The archetypal city, the city of Kolkata, is immortalised by Mrinal Sen’s fim Kolkata Ekattor (Calcutta ‘71), which tells us of a time when the divide between the middle class and the urban poor was not as great as now.

Naxalite activity, food crisis, starvation of the lower classes, workers’ discontent and social and political corruption merged in one common urban situation. The peasant unrest in the countryside acted as the backdrop for not only urban radical dreams but, for those managing the city, also as a menacing reminder of the time. Lower middle class families in many areas lived in or near slum areas. Sen showed the death of truth through the death of a youth chased and killed by the police.

Conventional memory puts 1971 as the year of the Bangladesh War and the one that put the official seal on the irresistible rise of Indira Gandhi. It was also the year of a massive inflow of ten million refugees and the rallying of the entire parliamentary opposition behind Indira. Some also remember it as the year of the abolition of privy purses through the Constitution (Twenty Sixth Amendment) Act.

But all agree that with 1971, the nation had come into its own – with the victory in war, establishment of a strong centralised authority backed by a general will, increased stature of the India in the comity of nations (symbolised by the Indo-Soviet Treaty of Peace, Friendship, and Cooperation) and internal reforms claimed to be aiming at abolishing the last vestiges of old feudal power.

And of course the nation did not forget that the poor were at the core of this new national journey, as Indira Gandhi pushed her election campaign in the general election held that year with the call, Garibi Hatao. Remove poverty. With this, the poor had arrived on the official scene of governance.


Amma’s hold

All that the annus mirabilis needed was a warning to the countrymen (and women and children) that they must not disrespect the nation. Hence on December 23, 1971 Parliament passed the Prevention of Insults to National Honour Act, 1971, whereby any disrespect to or bringing “into contempt (whether by words, either spoken or written, or by acts) the Indian National Flag or the Constitution of India or any part thereof, shall be punished with imprisonment for a term which may extend to three years, or with fine, or with both.”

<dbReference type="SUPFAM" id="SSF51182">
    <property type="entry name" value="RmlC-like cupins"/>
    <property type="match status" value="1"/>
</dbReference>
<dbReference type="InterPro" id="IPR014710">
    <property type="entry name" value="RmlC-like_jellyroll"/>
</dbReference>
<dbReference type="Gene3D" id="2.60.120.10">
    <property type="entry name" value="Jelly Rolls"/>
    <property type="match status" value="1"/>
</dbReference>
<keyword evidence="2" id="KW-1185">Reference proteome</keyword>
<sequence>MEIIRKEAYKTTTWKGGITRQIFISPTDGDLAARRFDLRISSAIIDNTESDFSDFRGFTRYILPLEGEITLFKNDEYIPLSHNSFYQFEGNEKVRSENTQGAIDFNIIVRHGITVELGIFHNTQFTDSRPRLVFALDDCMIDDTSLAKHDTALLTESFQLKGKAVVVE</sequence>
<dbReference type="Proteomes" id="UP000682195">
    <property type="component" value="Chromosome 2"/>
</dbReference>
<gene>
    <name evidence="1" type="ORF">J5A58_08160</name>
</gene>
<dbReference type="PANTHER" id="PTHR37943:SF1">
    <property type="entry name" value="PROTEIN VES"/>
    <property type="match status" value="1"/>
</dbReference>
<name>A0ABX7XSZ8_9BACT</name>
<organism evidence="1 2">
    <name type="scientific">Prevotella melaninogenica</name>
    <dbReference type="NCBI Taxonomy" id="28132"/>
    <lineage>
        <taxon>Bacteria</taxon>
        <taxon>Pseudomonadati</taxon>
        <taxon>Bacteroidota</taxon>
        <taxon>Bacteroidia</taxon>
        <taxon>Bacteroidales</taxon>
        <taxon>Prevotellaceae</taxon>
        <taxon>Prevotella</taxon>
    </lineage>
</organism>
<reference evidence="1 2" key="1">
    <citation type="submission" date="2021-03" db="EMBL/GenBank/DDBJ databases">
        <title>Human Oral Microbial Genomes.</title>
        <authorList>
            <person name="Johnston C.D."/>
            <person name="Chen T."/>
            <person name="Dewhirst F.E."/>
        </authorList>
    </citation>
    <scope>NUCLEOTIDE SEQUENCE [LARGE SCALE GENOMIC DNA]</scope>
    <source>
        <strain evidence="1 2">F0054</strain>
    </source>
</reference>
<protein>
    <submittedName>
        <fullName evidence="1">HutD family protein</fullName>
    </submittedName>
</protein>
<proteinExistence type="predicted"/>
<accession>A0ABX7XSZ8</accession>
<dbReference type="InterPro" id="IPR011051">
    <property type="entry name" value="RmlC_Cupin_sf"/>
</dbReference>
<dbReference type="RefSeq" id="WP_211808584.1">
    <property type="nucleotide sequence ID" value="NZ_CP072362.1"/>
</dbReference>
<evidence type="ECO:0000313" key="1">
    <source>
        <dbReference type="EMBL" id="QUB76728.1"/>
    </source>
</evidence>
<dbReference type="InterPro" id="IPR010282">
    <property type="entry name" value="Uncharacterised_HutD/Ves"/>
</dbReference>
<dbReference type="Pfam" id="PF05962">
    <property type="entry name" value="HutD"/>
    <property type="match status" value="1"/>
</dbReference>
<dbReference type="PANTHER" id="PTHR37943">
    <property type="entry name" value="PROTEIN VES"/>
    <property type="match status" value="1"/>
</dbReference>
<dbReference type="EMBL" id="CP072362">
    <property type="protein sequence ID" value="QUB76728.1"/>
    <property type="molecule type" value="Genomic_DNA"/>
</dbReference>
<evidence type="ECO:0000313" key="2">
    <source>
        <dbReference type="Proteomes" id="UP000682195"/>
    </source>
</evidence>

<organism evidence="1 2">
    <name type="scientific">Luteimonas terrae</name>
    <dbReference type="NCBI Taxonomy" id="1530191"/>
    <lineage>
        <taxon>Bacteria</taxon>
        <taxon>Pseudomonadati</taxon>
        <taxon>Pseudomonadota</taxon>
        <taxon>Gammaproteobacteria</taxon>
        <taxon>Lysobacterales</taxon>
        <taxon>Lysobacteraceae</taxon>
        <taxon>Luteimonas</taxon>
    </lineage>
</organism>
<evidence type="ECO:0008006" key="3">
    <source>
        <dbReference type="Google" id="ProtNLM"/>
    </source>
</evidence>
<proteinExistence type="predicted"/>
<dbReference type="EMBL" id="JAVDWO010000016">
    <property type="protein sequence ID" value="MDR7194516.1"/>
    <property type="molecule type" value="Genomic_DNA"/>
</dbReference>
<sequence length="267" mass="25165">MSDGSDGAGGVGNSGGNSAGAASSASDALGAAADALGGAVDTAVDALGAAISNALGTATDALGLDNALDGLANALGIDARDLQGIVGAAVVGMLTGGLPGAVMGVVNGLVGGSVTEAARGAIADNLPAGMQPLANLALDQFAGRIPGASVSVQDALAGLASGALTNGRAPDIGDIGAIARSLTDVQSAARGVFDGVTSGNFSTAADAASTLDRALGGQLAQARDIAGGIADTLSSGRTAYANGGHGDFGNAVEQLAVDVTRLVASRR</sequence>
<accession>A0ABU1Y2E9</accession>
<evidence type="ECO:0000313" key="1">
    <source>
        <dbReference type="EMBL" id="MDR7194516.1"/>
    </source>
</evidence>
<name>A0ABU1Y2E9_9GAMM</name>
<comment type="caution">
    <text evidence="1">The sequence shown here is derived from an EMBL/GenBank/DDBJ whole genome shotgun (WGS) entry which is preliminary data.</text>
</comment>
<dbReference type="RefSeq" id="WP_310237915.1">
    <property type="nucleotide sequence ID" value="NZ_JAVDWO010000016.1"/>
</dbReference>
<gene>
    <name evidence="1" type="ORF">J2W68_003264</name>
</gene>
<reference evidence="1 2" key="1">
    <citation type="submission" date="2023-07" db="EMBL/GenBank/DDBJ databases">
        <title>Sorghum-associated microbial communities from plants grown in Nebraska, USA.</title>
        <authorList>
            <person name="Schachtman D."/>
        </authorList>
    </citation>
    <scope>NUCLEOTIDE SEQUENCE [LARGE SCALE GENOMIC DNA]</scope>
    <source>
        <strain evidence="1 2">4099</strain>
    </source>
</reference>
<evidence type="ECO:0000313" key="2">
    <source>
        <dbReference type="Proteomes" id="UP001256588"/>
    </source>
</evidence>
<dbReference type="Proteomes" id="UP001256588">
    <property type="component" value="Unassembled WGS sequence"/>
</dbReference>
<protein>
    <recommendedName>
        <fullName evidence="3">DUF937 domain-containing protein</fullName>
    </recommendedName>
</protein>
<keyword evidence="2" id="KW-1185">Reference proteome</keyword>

If we look into the future past, we shall see that when in 1972, the Tenth Legislative Assembly elections were held in India, other than in Tamil Nadu the Congress won all others. The hold of Indira Gandhi over the country had reached mythical proportion.

Yet, was this a seamless story of a year of national glory? Has this story been able to relegate to the margins the violence of the time, the challenges to power and the social war that reverberated in many parts of the country and had almost upset the agenda of the nation with a chosen destiny - the counter narrative flashes lurking in Sen’s Kolkata Ekattor?

Left-wing revolt

One of the deepest fault lines running through the mythical tale of 1971 was the Naxalite insurgency. The context of the insurgency is of course well chronicled by now. We need not spend words on that, save making an observation – which has an intriguing relation with the context of 1971.

It is well known that the rebellion had its roots in the deliberate neglect of central and state governments of the landlessness and indebtedness of millions of peasants suffering at the hands of landowners and the associated problem of debt bondage, the denial by the jotedars – upper caste kulaks and big landowners – of the share of the sharecroppers and the acute food crisis in several parts of the country through the sixties, epitomised by the Bihar Famine and the food riots in Bengal.